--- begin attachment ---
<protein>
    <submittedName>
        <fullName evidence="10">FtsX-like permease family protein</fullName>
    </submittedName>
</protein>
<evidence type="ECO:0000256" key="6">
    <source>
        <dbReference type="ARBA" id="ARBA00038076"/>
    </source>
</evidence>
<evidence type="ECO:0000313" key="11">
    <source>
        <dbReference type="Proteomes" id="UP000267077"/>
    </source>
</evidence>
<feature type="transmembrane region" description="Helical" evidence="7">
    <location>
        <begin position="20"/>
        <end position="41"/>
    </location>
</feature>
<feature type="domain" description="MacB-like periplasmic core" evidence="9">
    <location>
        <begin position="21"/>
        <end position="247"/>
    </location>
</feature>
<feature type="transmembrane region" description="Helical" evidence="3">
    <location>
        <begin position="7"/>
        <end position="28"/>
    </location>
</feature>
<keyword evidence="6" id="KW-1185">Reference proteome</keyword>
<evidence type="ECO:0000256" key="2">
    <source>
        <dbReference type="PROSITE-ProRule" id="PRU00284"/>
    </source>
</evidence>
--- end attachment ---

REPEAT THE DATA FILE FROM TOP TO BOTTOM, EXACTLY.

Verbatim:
<protein>
    <submittedName>
        <fullName evidence="10">FtsX-like permease family protein</fullName>
    </submittedName>
</protein>
<evidence type="ECO:0000256" key="6">
    <source>
        <dbReference type="ARBA" id="ARBA00038076"/>
    </source>
</evidence>
<evidence type="ECO:0000313" key="11">
    <source>
        <dbReference type="Proteomes" id="UP000267077"/>
    </source>
</evidence>
<feature type="transmembrane region" description="Helical" evidence="7">
    <location>
        <begin position="20"/>
        <end position="41"/>
    </location>
</feature>
<feature type="domain" description="MacB-like periplasmic core" evidence="9">
    <location>
        <begin position="21"/>
        <end position="247"/>
    </location>
</feature>
<feature type="transmembrane region" description="Helical" evidence="3">
    <location>
        <begin position="7"/>
        <end position="28"/>
    </location>
</feature>
<keyword evidence="6" id="KW-1185">Reference proteome</keyword>
<evidence type="ECO:0000256" key="2">
    <source>
        <dbReference type="PROSITE-ProRule" id="PRU00284"/>
    </source>
</evidence>